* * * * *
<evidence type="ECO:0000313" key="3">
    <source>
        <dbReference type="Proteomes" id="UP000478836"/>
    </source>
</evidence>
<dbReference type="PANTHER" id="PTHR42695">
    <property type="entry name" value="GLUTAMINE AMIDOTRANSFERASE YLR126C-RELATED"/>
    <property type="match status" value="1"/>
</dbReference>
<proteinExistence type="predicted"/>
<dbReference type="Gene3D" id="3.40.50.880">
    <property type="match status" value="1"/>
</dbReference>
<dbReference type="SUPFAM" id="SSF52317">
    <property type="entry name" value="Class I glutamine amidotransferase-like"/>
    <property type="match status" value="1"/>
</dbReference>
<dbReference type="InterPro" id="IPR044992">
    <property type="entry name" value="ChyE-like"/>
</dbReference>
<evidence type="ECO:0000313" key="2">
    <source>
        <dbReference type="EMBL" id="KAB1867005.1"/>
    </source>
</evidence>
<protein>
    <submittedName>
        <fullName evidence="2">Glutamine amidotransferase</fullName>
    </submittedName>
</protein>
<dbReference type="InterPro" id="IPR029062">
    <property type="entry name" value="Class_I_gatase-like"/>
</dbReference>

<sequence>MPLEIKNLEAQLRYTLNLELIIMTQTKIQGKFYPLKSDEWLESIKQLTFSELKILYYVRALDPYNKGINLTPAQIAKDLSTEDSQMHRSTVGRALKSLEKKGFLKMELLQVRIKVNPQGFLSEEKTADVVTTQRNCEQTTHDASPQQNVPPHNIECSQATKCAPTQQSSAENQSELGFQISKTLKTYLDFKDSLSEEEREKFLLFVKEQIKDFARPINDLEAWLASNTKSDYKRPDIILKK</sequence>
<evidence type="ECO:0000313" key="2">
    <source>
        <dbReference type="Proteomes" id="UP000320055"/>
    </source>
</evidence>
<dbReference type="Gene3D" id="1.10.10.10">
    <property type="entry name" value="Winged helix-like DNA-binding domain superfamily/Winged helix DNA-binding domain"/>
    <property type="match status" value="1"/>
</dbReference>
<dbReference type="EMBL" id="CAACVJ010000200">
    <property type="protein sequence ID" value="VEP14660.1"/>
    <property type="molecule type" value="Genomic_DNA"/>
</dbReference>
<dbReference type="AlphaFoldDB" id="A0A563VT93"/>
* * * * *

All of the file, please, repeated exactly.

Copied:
<evidence type="ECO:0000313" key="3">
    <source>
        <dbReference type="Proteomes" id="UP000478836"/>
    </source>
</evidence>
<dbReference type="PANTHER" id="PTHR42695">
    <property type="entry name" value="GLUTAMINE AMIDOTRANSFERASE YLR126C-RELATED"/>
    <property type="match status" value="1"/>
</dbReference>
<proteinExistence type="predicted"/>
<dbReference type="Gene3D" id="3.40.50.880">
    <property type="match status" value="1"/>
</dbReference>
<dbReference type="SUPFAM" id="SSF52317">
    <property type="entry name" value="Class I glutamine amidotransferase-like"/>
    <property type="match status" value="1"/>
</dbReference>
<dbReference type="InterPro" id="IPR044992">
    <property type="entry name" value="ChyE-like"/>
</dbReference>
<evidence type="ECO:0000313" key="2">
    <source>
        <dbReference type="EMBL" id="KAB1867005.1"/>
    </source>
</evidence>
<protein>
    <submittedName>
        <fullName evidence="2">Glutamine amidotransferase</fullName>
    </submittedName>
</protein>
<dbReference type="InterPro" id="IPR029062">
    <property type="entry name" value="Class_I_gatase-like"/>
</dbReference>

<sequence>MPLEIKNLEAQLRYTLNLELIIMTQTKIQGKFYPLKSDEWLESIKQLTFSELKILYYVRALDPYNKGINLTPAQIAKDLSTEDSQMHRSTVGRALKSLEKKGFLKMELLQVRIKVNPQGFLSEEKTADVVTTQRNCEQTTHDASPQQNVPPHNIECSQATKCAPTQQSSAENQSELGFQISKTLKTYLDFKDSLSEEEREKFLLFVKEQIKDFARPINDLEAWLASNTKSDYKRPDIILKK</sequence>
<evidence type="ECO:0000313" key="2">
    <source>
        <dbReference type="Proteomes" id="UP000320055"/>
    </source>
</evidence>
<dbReference type="Gene3D" id="1.10.10.10">
    <property type="entry name" value="Winged helix-like DNA-binding domain superfamily/Winged helix DNA-binding domain"/>
    <property type="match status" value="1"/>
</dbReference>
<dbReference type="EMBL" id="CAACVJ010000200">
    <property type="protein sequence ID" value="VEP14660.1"/>
    <property type="molecule type" value="Genomic_DNA"/>
</dbReference>
<dbReference type="AlphaFoldDB" id="A0A563VT93"/>